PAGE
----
The obligatory Father’s Day post

fathersday

As a dad blogger/writer, I’m obliged to publish something about Father’s Day. I know this, because my Twitter and Facebook feeds are filled with links to articles about super dads, struggling dads and pretty much every type of dad in between. Oh, and FYI. If I see another Father’s Day gift guide (“no socks included”, hahahahahahaha), I may hurl my laptop under the nearest car.

So what am I going to do in order to make this post stand out from the crowd? Simple. I’m going to give it absolutely no coherent structure at all. Wow. That’s SOOOOOO clever. You’re swapping your usual style for a collection of gibberish to make a point about the chaotic nature of being a parent, right? Wrong. I forgot to plan anything and came up with this concept while my wife was sticking our son down for his afternoon nap. Talking of which, the clock is ticking, so it’s time to start talking about nappies.

Have you heard of the nappy factor? No, it’s got nothing to do with poop or urine. It’s actually a concept developed by a leading sports betting expert Keith Elliott. His research has discovered that lots of sportsmen produced improved performances after their first child was born, particularly if that first child was a boy. Elliott’s excellent book on the subject highlights a number of examples and comes to the conclusion that these improved performances are down to the fact that becoming a parent suddenly makes these sportspeople realise that life isn’t all about their job. Apparently this change of focus decreases the pressure they put on themselves and this enables them to break free from their mental shackles and play better. I find this really interesting, because in my experience having a baby has increased the pressure I feel rather than decreasing it. I’m serious. At various times over the last 12 months I’ve felt under pressure to…

  • be a good dad
  • quit freelance journalism and find a job that is guaranteed to provide for my family for the next 20 years
  • maintain my wife and I’s lifestyle, despite the fact we now have a dependent
  • save for my son’s future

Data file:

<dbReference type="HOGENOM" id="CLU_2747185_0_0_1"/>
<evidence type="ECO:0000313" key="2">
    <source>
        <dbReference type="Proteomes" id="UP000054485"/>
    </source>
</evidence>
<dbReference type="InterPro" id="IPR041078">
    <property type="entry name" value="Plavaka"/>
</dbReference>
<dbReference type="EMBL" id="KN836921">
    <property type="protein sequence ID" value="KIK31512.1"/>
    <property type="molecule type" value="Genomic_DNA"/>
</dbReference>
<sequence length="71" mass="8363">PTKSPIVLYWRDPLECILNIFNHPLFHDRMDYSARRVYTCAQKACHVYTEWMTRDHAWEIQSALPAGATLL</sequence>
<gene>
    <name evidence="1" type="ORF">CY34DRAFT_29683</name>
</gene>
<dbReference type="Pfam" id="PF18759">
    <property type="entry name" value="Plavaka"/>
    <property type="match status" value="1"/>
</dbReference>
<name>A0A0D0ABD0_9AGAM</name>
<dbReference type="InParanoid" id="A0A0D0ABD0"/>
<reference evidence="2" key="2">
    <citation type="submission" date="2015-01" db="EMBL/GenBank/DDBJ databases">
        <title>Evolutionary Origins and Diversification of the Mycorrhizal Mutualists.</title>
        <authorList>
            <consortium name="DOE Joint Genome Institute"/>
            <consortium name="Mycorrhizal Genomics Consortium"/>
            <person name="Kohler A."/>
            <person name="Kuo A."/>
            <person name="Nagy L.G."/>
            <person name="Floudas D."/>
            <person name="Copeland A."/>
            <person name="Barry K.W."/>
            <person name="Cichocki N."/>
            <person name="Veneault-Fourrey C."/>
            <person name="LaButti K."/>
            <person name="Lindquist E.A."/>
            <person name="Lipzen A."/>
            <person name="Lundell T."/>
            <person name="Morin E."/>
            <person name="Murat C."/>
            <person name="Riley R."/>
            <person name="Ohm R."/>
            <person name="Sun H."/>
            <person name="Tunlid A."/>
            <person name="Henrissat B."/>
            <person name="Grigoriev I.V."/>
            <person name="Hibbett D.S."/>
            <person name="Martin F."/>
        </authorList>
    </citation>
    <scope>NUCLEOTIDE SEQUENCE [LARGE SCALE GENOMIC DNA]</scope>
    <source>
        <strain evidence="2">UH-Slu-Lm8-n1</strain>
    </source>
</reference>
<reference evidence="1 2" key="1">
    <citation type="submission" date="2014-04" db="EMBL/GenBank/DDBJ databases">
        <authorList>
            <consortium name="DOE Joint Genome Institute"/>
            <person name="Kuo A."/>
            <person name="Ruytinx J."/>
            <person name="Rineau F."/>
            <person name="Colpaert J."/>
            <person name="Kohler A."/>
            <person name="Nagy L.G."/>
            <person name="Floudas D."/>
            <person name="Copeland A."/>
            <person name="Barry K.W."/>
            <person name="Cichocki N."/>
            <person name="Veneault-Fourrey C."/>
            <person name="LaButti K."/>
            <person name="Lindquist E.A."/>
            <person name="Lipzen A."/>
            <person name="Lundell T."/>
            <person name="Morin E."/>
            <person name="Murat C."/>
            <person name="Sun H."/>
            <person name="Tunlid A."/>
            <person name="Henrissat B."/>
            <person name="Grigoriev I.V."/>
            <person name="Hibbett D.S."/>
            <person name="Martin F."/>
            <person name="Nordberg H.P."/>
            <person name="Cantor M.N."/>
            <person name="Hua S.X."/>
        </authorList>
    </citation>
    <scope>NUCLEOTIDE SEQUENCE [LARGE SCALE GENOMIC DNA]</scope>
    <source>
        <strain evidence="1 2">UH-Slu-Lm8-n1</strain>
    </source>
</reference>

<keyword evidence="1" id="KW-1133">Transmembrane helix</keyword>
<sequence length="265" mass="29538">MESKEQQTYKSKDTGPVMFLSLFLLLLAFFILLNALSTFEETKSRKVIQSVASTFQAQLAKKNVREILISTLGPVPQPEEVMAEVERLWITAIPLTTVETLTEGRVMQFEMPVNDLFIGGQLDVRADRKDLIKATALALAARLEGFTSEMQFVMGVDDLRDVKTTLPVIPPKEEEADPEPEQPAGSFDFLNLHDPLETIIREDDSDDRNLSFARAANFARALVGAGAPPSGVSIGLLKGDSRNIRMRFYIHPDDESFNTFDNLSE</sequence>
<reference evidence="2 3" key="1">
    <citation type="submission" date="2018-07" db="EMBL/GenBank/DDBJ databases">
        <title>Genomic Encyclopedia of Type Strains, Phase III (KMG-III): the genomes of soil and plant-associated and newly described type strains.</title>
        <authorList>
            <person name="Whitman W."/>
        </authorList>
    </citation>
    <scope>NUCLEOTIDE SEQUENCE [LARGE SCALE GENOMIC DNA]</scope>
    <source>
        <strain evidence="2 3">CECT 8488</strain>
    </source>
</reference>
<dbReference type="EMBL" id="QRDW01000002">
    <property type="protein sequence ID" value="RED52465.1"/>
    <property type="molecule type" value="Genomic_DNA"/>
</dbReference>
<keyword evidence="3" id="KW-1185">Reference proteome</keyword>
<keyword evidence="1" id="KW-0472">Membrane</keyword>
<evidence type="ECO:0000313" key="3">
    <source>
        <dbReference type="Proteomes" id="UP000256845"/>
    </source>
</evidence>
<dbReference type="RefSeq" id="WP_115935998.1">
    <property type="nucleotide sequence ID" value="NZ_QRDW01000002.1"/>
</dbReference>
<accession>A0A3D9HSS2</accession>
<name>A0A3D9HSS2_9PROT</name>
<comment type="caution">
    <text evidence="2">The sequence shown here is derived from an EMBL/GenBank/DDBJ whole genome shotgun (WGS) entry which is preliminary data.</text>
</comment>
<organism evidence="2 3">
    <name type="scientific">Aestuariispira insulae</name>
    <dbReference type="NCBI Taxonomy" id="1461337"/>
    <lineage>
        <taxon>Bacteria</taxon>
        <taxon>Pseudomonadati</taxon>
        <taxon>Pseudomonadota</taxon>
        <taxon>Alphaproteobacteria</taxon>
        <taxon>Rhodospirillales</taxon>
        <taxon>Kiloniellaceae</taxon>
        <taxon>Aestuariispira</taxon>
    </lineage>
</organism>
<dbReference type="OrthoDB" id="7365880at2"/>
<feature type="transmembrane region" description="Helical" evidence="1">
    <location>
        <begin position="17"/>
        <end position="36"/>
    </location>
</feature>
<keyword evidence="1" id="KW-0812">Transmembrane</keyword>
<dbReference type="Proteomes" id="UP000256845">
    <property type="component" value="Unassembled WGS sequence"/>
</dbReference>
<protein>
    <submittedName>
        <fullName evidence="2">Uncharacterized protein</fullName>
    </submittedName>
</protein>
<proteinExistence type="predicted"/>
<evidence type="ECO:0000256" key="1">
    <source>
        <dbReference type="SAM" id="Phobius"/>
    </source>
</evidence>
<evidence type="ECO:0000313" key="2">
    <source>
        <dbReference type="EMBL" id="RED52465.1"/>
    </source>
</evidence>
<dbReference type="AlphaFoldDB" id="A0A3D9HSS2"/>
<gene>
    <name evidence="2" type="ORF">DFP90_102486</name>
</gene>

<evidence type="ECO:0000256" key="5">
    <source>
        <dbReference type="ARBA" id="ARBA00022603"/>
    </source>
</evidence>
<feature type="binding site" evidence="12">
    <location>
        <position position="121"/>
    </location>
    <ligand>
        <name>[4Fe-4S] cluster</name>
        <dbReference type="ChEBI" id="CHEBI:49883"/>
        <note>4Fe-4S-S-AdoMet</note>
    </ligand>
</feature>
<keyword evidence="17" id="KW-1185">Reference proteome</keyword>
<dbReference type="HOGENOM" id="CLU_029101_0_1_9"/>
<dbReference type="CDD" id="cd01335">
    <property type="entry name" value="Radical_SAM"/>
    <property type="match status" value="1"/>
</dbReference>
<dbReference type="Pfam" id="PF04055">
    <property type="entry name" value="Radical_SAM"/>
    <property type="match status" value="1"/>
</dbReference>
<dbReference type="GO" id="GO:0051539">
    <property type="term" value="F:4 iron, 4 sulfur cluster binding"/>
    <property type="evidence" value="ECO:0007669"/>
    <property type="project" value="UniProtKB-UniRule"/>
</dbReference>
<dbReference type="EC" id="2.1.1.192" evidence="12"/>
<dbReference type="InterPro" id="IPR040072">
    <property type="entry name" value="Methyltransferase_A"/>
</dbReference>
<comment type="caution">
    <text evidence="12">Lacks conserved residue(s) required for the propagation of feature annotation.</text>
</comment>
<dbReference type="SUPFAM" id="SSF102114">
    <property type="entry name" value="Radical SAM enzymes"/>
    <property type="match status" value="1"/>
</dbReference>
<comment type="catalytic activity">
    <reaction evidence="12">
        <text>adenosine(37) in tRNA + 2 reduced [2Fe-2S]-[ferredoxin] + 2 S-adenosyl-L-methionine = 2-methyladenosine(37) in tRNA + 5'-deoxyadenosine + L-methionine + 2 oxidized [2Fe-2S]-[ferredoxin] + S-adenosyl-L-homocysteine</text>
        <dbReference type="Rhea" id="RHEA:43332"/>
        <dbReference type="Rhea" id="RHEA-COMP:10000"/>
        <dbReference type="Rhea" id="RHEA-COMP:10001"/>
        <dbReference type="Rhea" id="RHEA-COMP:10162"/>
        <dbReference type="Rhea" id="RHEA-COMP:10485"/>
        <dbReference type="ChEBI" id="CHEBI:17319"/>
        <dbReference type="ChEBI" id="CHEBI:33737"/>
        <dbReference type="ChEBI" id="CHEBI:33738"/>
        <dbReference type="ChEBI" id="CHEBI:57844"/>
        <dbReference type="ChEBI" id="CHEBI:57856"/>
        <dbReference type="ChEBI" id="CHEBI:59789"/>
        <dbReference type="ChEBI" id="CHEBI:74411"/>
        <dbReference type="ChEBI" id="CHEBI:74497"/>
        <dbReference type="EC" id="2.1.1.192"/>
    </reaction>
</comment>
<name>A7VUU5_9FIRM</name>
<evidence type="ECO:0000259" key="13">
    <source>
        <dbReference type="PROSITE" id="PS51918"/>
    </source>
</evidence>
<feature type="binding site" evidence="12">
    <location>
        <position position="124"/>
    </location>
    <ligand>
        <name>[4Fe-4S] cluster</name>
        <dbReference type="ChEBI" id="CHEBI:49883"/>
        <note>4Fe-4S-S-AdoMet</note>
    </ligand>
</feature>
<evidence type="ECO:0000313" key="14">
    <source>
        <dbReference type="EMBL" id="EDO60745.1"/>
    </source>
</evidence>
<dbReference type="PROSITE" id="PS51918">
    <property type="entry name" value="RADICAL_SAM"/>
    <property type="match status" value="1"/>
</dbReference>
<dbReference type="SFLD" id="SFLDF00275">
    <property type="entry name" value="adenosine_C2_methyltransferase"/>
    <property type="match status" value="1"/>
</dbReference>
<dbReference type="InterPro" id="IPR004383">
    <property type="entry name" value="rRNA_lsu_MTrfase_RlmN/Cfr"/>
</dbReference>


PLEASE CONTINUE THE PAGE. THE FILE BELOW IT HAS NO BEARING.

• not take the easy option
  • stay on top of the housework, including renovations etc
  • make new dad friends
  • talk to my old mates as much as I used to
  • sleep train my son
  • find time to put the work into my marriage that I need to put into my marriage
  • bond with my son
  • get the best deals on holidays, clothes, household items, shopping and other stuff despite not being able to put any time into actually researching any of them
  • make sure my son had a good diet
  • not look like I was under pressure on social media

So what does all this mean? I’m not sure. I guess the underlying thing I want everyone to take from my at times extremely incoherent collection of Father’s Day words is if they have a 100K a year job going they should give me a shout (note 1: I’ll take a lot less). Not really. What I actually want people to take from this is…

….If you’re a father and you feel like it’s all a bit too much at times, you’re not alone. Although in public we may pretend to be gliding through the parenting world like graceful, Bugaboo-pushing swans, when the front door closes we’re all paddling furiously, gesticulating wildly and making it up as we go along.

And if you’re in a relationship with a father, please, please, please realise that, even if we dads are notoriously useless at orating issues, we do care, we have got a lot on our plates and we are trying.

 

 

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